Maria Antonia Tigre, a Pace Law LLM graduate (’14), Pace Law SJD candidate, and Senior Environmental Attorney at the Cyrus R. Vance Center for International Justice, recently published her book “Regional Cooperation in Amazonia: A Comparative Environmental Law Analysis,” which provides a broad overview of the international, regional, and national laws applied to the Amazon rainforest and investigates efforts at regional cooperation for the protection of the Amazonian ecosystem, including an in-depth analysis of the Amazon Cooperation Treaty Organization (ACTO). Learning about comparative environmental law from Prof. Nicholas Robinson, Ms. Tigre discovered how the field can be “fascinating,” as different countries find different legal alternatives to similar problems, especially in a shared ecosystem as the Amazon rainforest.
Ms. Tigre started her career in Brazil, where she worked in a boutique environmental law firm. She then advised infrastructure companies on environmental impact assessments, permitting procedures and environmental due diligence. Wanting to take her studies further, Ms. Tigre applied and was accepted into Pace Law’s LLM programs. She graduated magna cum laude with an LLM in Environmental Law and also an LLM in Comparative Legal Studies. Through Pace’s Environmental Diplomacy Practicum, she interned with the United Nations. She was assigned to the Mission of Saint Kitts and Nevis and focused on the impact of climate change on small island states.
After graduation, Ms. Tigre had a fellowship with the World Resources Institute, where she developed a toolkit for good governance in cities in developing countries, such as her hometown of Rio de Janeiro. As a senior attorney at the Environment Program at the Cyrus R. Vance Center for International Justice, Ms. Tigre provides pro bono legal support to environmental NGOs across the globe. Ms. Tigre is currently pursuing her SJD in Environmental Law at Pace. “I cannot overstate the usefulness of Pace’s LLM and SJD programs. The curriculum has made me a better attorney and in turn, a better advocate for my clients. In addition, it has made me an improved scholar in terms of research, writing, and teaching. As my supervisor both in my LLM and SJD thesis, Prof. Robinson has been instrumental in helping me shape my career in the US, and his support was paramount in publishing my first book.”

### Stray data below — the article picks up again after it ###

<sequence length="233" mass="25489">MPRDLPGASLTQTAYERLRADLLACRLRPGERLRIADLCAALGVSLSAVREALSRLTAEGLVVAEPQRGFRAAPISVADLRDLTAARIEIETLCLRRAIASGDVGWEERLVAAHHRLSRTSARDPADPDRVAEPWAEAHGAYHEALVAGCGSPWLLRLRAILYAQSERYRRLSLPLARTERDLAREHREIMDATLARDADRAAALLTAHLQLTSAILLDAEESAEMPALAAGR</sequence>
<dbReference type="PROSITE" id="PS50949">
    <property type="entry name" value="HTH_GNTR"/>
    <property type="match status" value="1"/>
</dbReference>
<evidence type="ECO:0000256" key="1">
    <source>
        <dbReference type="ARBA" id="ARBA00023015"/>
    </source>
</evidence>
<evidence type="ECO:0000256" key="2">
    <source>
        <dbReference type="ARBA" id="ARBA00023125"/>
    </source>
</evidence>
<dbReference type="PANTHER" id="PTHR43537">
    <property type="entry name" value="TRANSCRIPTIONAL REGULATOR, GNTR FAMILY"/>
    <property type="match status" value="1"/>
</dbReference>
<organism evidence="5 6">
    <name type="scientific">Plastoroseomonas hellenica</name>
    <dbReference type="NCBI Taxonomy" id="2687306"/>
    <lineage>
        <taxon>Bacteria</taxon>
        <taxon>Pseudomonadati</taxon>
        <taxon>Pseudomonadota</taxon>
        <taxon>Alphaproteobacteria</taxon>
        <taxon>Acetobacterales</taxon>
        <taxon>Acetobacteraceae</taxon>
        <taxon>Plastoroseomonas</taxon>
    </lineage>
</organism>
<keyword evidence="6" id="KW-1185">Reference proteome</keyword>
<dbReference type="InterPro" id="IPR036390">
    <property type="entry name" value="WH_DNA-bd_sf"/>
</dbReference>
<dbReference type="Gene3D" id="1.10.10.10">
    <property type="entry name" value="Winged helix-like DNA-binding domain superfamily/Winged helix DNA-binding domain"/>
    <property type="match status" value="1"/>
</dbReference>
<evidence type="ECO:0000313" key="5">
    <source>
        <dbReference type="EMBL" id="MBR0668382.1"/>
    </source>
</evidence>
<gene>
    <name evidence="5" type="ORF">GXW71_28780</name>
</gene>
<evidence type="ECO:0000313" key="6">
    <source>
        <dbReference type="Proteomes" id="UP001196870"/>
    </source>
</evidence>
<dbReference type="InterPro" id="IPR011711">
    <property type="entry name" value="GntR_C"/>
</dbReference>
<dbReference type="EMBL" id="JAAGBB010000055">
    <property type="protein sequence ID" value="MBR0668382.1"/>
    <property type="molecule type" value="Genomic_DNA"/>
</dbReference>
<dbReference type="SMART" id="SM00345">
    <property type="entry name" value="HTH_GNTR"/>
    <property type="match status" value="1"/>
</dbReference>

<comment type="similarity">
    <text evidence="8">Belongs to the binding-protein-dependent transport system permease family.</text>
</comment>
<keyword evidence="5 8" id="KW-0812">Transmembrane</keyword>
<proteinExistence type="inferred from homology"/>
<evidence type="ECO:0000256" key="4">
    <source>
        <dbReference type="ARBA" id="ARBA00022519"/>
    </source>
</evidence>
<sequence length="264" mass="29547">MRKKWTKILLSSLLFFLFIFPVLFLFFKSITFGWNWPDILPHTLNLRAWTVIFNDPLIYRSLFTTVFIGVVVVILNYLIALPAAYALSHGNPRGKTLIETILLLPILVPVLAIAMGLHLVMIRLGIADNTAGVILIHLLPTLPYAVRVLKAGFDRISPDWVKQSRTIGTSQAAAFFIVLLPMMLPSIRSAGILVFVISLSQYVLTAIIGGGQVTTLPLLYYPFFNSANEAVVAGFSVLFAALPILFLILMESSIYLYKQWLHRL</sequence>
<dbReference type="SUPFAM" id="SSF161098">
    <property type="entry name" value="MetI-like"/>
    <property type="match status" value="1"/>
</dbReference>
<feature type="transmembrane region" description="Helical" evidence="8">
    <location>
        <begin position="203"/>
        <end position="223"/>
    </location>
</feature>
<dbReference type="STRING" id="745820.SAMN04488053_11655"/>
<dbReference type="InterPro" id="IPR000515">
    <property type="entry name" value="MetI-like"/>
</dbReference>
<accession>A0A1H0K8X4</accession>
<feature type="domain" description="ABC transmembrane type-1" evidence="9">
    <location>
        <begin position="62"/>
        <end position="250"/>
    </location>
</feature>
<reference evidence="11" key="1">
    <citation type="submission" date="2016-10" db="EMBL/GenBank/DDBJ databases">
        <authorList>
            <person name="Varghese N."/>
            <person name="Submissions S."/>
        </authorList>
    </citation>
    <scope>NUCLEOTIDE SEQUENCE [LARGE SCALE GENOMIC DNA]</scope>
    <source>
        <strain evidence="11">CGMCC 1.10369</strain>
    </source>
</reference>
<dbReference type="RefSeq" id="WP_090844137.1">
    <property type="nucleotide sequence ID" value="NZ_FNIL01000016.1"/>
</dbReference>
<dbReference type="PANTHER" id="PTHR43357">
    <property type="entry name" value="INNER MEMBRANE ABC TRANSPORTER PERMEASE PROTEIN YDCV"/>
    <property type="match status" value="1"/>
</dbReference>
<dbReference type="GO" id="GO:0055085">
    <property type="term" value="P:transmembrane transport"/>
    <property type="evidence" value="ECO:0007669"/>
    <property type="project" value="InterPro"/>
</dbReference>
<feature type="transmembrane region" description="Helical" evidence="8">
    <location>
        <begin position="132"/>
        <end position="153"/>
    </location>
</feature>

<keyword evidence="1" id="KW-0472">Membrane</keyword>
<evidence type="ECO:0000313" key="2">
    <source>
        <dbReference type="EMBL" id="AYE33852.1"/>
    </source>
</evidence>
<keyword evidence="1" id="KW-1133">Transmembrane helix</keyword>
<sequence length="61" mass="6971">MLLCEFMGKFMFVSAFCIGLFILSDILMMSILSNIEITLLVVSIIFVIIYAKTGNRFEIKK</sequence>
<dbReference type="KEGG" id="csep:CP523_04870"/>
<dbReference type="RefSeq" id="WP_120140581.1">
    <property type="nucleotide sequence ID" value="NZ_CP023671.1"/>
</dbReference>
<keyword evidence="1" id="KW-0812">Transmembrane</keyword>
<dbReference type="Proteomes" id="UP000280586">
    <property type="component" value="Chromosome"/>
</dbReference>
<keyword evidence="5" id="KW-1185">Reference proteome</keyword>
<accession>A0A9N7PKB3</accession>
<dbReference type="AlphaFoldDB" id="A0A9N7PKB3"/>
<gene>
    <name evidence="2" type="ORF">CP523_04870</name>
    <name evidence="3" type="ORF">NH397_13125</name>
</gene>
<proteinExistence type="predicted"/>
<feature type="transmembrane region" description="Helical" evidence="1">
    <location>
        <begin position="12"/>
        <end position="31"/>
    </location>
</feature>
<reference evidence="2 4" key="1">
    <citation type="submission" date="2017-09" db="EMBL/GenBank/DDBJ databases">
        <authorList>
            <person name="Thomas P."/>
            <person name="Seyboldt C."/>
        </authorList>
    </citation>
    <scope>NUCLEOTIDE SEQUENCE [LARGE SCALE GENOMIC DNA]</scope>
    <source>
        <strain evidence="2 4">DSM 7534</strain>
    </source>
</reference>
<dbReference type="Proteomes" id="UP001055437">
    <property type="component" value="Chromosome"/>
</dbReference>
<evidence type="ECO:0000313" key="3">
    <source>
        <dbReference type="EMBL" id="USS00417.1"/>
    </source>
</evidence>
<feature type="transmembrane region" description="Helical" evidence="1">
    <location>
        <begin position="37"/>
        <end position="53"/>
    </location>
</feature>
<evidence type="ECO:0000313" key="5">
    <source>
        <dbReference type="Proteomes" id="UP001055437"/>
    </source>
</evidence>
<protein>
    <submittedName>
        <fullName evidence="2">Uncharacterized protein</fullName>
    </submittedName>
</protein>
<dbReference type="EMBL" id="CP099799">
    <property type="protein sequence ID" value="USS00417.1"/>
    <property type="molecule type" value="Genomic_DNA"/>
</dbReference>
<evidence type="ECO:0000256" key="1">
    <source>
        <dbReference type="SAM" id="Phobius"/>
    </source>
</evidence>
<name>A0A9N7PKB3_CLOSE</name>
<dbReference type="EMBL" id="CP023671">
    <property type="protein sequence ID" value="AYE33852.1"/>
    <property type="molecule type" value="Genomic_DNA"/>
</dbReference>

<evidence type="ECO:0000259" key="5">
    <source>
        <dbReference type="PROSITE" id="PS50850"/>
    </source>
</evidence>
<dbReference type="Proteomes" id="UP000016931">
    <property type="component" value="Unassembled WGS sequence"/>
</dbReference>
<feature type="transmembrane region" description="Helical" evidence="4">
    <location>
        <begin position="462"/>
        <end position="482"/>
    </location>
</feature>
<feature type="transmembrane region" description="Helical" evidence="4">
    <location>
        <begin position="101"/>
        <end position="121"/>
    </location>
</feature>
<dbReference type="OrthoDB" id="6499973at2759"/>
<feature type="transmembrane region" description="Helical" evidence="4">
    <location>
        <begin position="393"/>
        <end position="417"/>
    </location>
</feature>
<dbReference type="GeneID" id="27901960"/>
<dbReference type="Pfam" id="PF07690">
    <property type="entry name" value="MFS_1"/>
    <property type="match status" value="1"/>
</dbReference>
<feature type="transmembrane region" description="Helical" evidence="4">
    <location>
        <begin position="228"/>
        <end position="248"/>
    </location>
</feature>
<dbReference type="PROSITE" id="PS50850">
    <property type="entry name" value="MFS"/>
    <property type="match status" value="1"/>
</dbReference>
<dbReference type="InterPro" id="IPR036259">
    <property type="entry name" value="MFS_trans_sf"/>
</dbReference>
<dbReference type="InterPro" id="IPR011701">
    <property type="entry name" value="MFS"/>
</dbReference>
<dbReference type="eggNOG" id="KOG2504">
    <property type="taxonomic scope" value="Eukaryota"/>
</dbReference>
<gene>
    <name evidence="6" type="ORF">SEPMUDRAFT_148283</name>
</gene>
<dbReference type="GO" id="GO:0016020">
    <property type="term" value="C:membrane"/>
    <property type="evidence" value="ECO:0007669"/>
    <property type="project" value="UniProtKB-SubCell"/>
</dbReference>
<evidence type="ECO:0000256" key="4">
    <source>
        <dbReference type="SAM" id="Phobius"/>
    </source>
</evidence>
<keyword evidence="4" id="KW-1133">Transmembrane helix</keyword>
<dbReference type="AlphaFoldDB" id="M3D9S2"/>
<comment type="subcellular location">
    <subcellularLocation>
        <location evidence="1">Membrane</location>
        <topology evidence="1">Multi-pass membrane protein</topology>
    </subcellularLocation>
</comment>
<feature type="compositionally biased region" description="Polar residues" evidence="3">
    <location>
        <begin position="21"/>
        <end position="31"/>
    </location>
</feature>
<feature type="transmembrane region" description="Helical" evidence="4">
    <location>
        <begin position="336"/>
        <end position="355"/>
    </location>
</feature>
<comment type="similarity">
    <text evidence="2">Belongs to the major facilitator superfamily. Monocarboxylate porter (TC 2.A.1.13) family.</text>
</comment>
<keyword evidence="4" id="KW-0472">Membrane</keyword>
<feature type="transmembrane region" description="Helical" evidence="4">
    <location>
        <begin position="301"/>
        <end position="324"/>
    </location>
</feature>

Other recent publications of Ms. Tigre’s include an article entitled ‘Cooperation for Climate Mitigation in Amazonia: Brazil’s Emerging Role as a Regional Leader’ in the Transnational Environmental Law (TEL) journal published by Cambridge University Press and a book chapter about the Dutch Urgenda Case, entitled ‘Trends in Climate Justice Litigation: The Dutch Case and Global Repercussions’ in Climate Justice: Case Studies in Global Regional Governance Challenges.